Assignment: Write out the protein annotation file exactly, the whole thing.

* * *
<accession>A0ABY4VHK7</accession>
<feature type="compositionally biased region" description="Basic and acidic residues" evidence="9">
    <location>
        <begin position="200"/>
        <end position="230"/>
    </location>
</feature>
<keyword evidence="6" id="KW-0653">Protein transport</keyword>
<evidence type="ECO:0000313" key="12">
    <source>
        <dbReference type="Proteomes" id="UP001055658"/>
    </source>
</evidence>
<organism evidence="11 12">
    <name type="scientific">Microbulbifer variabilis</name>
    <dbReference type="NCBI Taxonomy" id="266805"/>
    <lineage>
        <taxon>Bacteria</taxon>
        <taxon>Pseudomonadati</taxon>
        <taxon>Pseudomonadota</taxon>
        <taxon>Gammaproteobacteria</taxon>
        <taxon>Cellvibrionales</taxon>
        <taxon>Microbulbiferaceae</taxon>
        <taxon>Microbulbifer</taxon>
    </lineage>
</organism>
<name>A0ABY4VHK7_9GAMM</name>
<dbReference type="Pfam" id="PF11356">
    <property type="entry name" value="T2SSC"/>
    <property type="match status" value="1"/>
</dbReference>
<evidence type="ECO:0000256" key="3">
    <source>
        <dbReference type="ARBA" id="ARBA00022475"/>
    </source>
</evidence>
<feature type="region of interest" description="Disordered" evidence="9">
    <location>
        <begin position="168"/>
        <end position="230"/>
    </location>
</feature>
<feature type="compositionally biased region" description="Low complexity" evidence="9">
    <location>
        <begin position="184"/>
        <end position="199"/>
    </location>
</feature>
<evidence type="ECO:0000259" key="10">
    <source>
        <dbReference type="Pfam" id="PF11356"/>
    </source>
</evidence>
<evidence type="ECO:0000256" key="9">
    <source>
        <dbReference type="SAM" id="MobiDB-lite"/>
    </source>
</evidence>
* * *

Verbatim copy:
<accession>A0ABY4VHK7</accession>
<feature type="compositionally biased region" description="Basic and acidic residues" evidence="9">
    <location>
        <begin position="200"/>
        <end position="230"/>
    </location>
</feature>
<keyword evidence="6" id="KW-0653">Protein transport</keyword>
<evidence type="ECO:0000313" key="12">
    <source>
        <dbReference type="Proteomes" id="UP001055658"/>
    </source>
</evidence>
<organism evidence="11 12">
    <name type="scientific">Microbulbifer variabilis</name>
    <dbReference type="NCBI Taxonomy" id="266805"/>
    <lineage>
        <taxon>Bacteria</taxon>
        <taxon>Pseudomonadati</taxon>
        <taxon>Pseudomonadota</taxon>
        <taxon>Gammaproteobacteria</taxon>
        <taxon>Cellvibrionales</taxon>
        <taxon>Microbulbiferaceae</taxon>
        <taxon>Microbulbifer</taxon>
    </lineage>
</organism>
<name>A0ABY4VHK7_9GAMM</name>
<dbReference type="Pfam" id="PF11356">
    <property type="entry name" value="T2SSC"/>
    <property type="match status" value="1"/>
</dbReference>
<evidence type="ECO:0000256" key="3">
    <source>
        <dbReference type="ARBA" id="ARBA00022475"/>
    </source>
</evidence>
<feature type="region of interest" description="Disordered" evidence="9">
    <location>
        <begin position="168"/>
        <end position="230"/>
    </location>
</feature>
<feature type="compositionally biased region" description="Low complexity" evidence="9">
    <location>
        <begin position="184"/>
        <end position="199"/>
    </location>
</feature>
<evidence type="ECO:0000259" key="10">
    <source>
        <dbReference type="Pfam" id="PF11356"/>
    </source>
</evidence>
<evidence type="ECO:0000256" key="9">
    <source>
        <dbReference type="SAM" id="MobiDB-lite"/>
    </source>
</evidence>